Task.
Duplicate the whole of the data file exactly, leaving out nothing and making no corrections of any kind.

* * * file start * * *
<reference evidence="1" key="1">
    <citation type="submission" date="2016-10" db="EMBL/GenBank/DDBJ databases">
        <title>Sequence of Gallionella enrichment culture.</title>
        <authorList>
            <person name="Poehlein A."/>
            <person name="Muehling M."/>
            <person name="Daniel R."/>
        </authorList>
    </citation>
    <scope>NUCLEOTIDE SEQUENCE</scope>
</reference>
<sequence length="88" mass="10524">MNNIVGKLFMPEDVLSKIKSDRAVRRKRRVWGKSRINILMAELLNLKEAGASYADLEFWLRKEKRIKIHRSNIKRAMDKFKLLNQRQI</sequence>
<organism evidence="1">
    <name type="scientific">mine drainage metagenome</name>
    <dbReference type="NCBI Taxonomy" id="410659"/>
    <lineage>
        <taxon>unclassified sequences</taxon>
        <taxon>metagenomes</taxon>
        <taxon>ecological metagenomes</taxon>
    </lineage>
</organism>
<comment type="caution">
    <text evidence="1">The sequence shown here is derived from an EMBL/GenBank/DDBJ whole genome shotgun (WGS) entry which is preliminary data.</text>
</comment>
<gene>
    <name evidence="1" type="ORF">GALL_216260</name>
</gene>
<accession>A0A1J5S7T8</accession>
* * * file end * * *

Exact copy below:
<reference evidence="1" key="1">
    <citation type="submission" date="2016-10" db="EMBL/GenBank/DDBJ databases">
        <title>Sequence of Gallionella enrichment culture.</title>
        <authorList>
            <person name="Poehlein A."/>
            <person name="Muehling M."/>
            <person name="Daniel R."/>
        </authorList>
    </citation>
    <scope>NUCLEOTIDE SEQUENCE</scope>
</reference>
<sequence length="88" mass="10524">MNNIVGKLFMPEDVLSKIKSDRAVRRKRRVWGKSRINILMAELLNLKEAGASYADLEFWLRKEKRIKIHRSNIKRAMDKFKLLNQRQI</sequence>
<organism evidence="1">
    <name type="scientific">mine drainage metagenome</name>
    <dbReference type="NCBI Taxonomy" id="410659"/>
    <lineage>
        <taxon>unclassified sequences</taxon>
        <taxon>metagenomes</taxon>
        <taxon>ecological metagenomes</taxon>
    </lineage>
</organism>
<comment type="caution">
    <text evidence="1">The sequence shown here is derived from an EMBL/GenBank/DDBJ whole genome shotgun (WGS) entry which is preliminary data.</text>
</comment>
<gene>
    <name evidence="1" type="ORF">GALL_216260</name>
</gene>
<accession>A0A1J5S7T8</accession>